The results of a lawsuit launched by a garment factory against the collapsed Indochine Insurance Co will determine how much other policy and stakeholders will receive from the bankrupt insurance company’s liquidated assets, officials said Wednesday.
John Ginnane, director of liquidator Baker Tilly Consulting Group, said if the court finds that Grandtex International Co’s $3 million claim falls under the auspices of Indochine, the majority of the insurance company’s $100,000 assets will be directed toward the garment factory’s owners.
Thousands of other Indochine policyholders could receive only 5 percent to 20 percent what they are owed, he said.
But if state-owned Caminco insurance company is ordered to pay Grandtex’s claim, Ginnane said the other creditors will receive a much larger chunk of what they are owed.
“If the compensation of Grandtex won’t fall under Indochine, the rest of the claims could receive 50 percent that Indochine owed them,” he said at a newsconference in Phnom Penh.
Philippe Lenain, Indochine’s former managing director, has long maintained Indochine was acting as an agent for Caminco when it sold the Grandtex policy in 2002 and so Caminco is at least partially responsible. The Municipal Court has also ruled that Caminco should cover the claim, Lenain claimed last month.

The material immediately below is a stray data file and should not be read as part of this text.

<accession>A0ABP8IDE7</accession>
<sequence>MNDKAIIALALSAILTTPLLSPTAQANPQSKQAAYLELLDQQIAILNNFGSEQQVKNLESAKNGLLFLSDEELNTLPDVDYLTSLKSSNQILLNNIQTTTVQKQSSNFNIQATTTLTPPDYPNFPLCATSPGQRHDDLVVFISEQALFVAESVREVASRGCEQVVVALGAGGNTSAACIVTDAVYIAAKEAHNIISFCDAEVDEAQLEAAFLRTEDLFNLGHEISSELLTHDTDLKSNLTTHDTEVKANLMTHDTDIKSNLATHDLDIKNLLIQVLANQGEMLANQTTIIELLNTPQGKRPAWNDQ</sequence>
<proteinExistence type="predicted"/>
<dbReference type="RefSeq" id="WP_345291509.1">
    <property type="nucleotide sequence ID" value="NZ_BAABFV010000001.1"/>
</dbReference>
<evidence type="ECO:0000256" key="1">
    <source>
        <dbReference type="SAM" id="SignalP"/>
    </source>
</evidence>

Ginnane said compensating former Indochine staff will take priority and everyone is waiting for all staff members to submit their claims.
“Once the staff issue is resolved, it has been agreed that all other Indochine creditors will be paid on a [percentage] basis,” he said.
The total owed to Indochine’s creditors, including 1,612 policy holders and Grandtex, is $3,543,133.98, Ginnane said.
Ginnane said negotiations were continuing with Lenain, but it’s unlikely any type of legal action could be taken against the former director.
Government lawyer Nou Tepirith said no one knows when the Grandtex case will be resolved because the court is waiting for both parties to submit their evidence.
But he said the government is fighting to be the first creditor compensated.